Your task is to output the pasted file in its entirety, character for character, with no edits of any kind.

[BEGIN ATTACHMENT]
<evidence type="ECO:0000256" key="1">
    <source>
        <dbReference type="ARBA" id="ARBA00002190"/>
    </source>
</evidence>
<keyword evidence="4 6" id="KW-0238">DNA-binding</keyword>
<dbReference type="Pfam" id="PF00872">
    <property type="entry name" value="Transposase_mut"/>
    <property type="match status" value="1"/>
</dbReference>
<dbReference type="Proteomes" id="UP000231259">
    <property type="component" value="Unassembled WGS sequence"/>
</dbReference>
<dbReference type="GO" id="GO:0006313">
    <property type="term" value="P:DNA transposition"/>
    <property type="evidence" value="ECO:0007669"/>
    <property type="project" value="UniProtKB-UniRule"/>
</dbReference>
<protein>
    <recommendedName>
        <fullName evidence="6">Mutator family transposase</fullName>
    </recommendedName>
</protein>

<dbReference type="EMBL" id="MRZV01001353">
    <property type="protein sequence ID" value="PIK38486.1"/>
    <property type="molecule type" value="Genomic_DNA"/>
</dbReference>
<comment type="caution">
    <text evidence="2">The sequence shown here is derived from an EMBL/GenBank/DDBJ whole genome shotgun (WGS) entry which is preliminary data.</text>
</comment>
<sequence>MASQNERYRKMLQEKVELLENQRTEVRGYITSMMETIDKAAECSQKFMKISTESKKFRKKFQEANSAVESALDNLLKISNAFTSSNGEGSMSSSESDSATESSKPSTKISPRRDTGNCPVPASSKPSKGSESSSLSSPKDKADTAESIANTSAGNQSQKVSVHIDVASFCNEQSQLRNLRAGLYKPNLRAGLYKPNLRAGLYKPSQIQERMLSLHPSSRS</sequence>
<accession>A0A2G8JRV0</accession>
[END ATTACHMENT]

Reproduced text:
<evidence type="ECO:0000256" key="1">
    <source>
        <dbReference type="ARBA" id="ARBA00002190"/>
    </source>
</evidence>
<keyword evidence="4 6" id="KW-0238">DNA-binding</keyword>
<dbReference type="Pfam" id="PF00872">
    <property type="entry name" value="Transposase_mut"/>
    <property type="match status" value="1"/>
</dbReference>
<dbReference type="Proteomes" id="UP000231259">
    <property type="component" value="Unassembled WGS sequence"/>
</dbReference>
<dbReference type="GO" id="GO:0006313">
    <property type="term" value="P:DNA transposition"/>
    <property type="evidence" value="ECO:0007669"/>
    <property type="project" value="UniProtKB-UniRule"/>
</dbReference>
<protein>
    <recommendedName>
        <fullName evidence="6">Mutator family transposase</fullName>
    </recommendedName>
</protein>

<dbReference type="EMBL" id="MRZV01001353">
    <property type="protein sequence ID" value="PIK38486.1"/>
    <property type="molecule type" value="Genomic_DNA"/>
</dbReference>
<comment type="caution">
    <text evidence="2">The sequence shown here is derived from an EMBL/GenBank/DDBJ whole genome shotgun (WGS) entry which is preliminary data.</text>
</comment>
<sequence>MASQNERYRKMLQEKVELLENQRTEVRGYITSMMETIDKAAECSQKFMKISTESKKFRKKFQEANSAVESALDNLLKISNAFTSSNGEGSMSSSESDSATESSKPSTKISPRRDTGNCPVPASSKPSKGSESSSLSSPKDKADTAESIANTSAGNQSQKVSVHIDVASFCNEQSQLRNLRAGLYKPNLRAGLYKPNLRAGLYKPSQIQERMLSLHPSSRS</sequence>
<accession>A0A2G8JRV0</accession>